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What awaits tourists hit by Thomas Cook crisis?

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The possible bankruptcy of British tour operator Thomas Cook, which was fighting for survival on Sunday, would be a bombshell for European holidaymakers and trigger a mammoth repatriation operation.

Here are the implications for tourists should the 178-year old giant collapse.

What happens in the event of bankruptcy?

If the embattled company fails to secure the £200 million (?227 million) rescue funds or find an alternative plan, it will have to file for bankruptcy in Britain.

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The group’s activities would cease immediately, forcing its travel agencies to close, grounding its planes and leaving the group’s 22,000 global employees — 9,000 of whom are in Britain — out of a job.

Directors, probably from audit firms, will be appointed to try to find a buyer, restructure its debt or sell assets.

Some 600,000 tourists worldwide would have to be repatriated, including 150,000 Britons, making it the largest such operation in the country since World War II.

The operation could take two weeks, the maximum duration of most of Thomas Cook’s package breaks.

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Who would lead the operation?

The British Civil Aviation Authority (CAA) would be responsible for organising the repatriation, as it was during the bankruptcy of British airline Monarch in October 2017.

The bill is expected to run to several billion pounds, including £600 million in the United Kingdom alone.

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The CAA has already drawn up an emergency plan called “Operation Matterhorn”, named after an American bombing operation against Japanese forces during World War II.

A telephone number will be provided for affected holidaymakers.

What protections do holidaymakers have?

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Thomas Cook assured its British clients that they are protected by the “ATOL guarantee”.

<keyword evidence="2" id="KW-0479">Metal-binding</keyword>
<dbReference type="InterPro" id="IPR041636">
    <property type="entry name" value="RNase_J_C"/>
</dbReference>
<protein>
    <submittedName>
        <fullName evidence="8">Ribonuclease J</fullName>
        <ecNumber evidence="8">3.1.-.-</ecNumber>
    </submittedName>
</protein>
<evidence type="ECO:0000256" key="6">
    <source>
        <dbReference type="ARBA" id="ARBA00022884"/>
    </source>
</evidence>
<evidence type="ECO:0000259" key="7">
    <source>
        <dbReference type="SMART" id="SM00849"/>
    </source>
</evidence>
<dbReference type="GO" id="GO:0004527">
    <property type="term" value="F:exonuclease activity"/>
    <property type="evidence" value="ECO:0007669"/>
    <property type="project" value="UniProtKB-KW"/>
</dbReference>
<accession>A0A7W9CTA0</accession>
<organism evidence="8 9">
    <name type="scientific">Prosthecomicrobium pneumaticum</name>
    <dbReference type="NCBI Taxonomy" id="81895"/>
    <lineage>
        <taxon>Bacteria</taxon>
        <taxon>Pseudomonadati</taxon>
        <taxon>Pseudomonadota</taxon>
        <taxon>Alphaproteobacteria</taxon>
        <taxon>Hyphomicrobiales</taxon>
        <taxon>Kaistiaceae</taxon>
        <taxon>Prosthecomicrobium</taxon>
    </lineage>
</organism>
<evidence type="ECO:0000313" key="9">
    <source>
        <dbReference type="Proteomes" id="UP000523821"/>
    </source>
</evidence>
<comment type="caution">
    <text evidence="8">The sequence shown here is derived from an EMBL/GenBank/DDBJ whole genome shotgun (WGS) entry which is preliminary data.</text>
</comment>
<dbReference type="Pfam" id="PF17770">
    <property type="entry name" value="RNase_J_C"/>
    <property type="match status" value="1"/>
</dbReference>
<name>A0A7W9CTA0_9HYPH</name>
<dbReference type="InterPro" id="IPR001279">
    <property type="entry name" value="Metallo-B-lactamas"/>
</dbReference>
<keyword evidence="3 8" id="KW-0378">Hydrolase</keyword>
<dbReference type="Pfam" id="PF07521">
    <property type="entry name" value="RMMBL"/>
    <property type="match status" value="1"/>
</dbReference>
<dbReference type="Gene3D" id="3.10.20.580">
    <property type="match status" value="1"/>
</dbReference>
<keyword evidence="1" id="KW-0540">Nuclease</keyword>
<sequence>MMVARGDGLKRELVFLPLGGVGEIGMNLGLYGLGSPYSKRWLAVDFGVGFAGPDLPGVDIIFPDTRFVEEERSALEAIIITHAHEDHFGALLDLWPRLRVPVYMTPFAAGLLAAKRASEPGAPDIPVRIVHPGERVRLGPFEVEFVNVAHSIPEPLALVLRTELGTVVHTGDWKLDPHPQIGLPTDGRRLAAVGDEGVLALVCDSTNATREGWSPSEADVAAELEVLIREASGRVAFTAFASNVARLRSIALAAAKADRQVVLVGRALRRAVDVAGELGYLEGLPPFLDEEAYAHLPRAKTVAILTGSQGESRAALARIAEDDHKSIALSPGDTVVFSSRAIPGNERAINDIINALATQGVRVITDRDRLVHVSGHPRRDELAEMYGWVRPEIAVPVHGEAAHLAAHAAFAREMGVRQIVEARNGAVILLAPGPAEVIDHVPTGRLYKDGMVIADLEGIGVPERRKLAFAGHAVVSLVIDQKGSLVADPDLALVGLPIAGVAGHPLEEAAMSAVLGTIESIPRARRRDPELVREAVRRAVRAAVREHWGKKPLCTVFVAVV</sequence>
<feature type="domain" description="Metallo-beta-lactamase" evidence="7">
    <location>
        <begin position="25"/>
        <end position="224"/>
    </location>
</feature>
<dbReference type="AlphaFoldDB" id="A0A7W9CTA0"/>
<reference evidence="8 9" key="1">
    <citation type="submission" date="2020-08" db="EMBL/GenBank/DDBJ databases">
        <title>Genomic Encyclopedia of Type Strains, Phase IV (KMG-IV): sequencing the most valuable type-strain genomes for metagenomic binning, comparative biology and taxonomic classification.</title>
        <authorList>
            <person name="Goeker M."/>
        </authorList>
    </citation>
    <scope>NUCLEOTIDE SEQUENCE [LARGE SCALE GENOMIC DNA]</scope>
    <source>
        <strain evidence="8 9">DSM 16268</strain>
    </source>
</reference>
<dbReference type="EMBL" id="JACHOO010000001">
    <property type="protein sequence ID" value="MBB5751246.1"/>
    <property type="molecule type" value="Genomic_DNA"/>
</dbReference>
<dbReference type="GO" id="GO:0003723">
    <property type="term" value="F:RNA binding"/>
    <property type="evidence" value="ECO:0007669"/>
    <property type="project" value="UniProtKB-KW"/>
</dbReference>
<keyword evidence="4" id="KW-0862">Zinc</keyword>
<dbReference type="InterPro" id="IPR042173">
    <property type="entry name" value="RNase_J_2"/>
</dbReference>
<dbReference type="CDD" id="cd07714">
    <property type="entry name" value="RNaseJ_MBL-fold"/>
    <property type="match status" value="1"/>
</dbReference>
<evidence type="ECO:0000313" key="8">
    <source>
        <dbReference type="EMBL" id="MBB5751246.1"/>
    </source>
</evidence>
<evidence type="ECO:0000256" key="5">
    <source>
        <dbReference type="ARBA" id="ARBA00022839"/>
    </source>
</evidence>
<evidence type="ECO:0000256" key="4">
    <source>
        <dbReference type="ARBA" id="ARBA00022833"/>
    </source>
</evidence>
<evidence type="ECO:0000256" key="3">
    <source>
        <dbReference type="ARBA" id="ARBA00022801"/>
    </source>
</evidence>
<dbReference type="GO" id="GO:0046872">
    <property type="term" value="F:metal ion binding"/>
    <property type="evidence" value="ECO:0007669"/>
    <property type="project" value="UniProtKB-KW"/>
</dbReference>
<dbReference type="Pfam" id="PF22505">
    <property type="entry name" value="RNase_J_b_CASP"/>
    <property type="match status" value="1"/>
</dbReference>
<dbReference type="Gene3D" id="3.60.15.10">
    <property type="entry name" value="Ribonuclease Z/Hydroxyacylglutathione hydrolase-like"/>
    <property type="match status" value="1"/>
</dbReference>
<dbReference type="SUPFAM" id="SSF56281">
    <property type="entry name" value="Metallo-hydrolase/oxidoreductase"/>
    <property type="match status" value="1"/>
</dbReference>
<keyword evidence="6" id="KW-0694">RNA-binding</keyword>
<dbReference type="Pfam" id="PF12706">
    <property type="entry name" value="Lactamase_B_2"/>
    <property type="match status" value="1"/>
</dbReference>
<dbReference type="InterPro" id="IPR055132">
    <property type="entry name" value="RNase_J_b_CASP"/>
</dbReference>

This system, which is based on a European directive, is managed by the CAA and covers tourists who have purchased all-inclusive trips with flights and hotels.

Tourists already on holiday will be able to finish their stay and then return as normal, with other companies providing the services.

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Those who have not yet left will get a refund or offered an alternative holiday.

The European Package Travel Directive applies to package holidaymakers who booked in other EU countries, guaranteeing refunds and repatriation in the event of bankruptcy.

CAA has vowed that everything will be done to bring tourists back on the scheduled day.

Travellers who have only purchased airline tickets from Thomas Cook are not covered by ATOL but can turn to their credit card provider or insurers for refunds.

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Republican leader accidentally confesses to Trump’s quid pro quo with Ukraine

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House Minority Leader Kevin McCarthy (R-CA) seemed to accidentally confess that there was a "quid pro quo" between President Donald Trump and Ukraine when he spoke to CNN reporter Manu Raju.

Raju asked McCarthy about Ukraine Ambassador Bill Taylor's testimony that Trump delayed all Ukraine military aid until President Volodymyr Zelensky announced he would do a probe into former Vice President Joe Biden.

“There was no quid pro quo - it is not and no one has ever said in there it is a quid pro quo,” insisted McCarthy.

But in his next comment, McCarthy seemed to indicate he was confused what the "quid pro quo" actually means in this situation and who was responsible for it.

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Sondland is done trying to defend Trump after he was outed by Ukraine ambassador: associate

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European Union Ambassador Gordon Sondland spent a lot of time trying to downplay the testimony from Ukraine Ambassador Bill Taylor. But after Taylor, who kept detailed notes, gave specifics about their conversations, Sondland has abandoned trying to defend President Donald Trump.

Politico wrote Wednesday that it was Taylor who raised questions about whether Trump confessed to withholding military aid in exchange for an international investigation of Trump's political rivals.

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‘Be very scared’: GOP lawmaker warns Americans that they could be impeached too

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Rep. Earl Leroy "Buddy" Carter (R-GA) fearmongered against the impeachment inquiry during remarks to reporters on Wednesday.

"Ladies and gentlemen, if a government can do this to the President of the United States, they can do this to you as well," he argued.

Under the United States Constitution, only people who work for the federal government can be impeached, with the penalty being the loss of their job.

Still, Carter argued that Americans should be terrified of being impeached themselves.

"You need to be scared," Carter warned. "You need to be very scared."

https://twitter.com/stillgray/status/1187085576354201600

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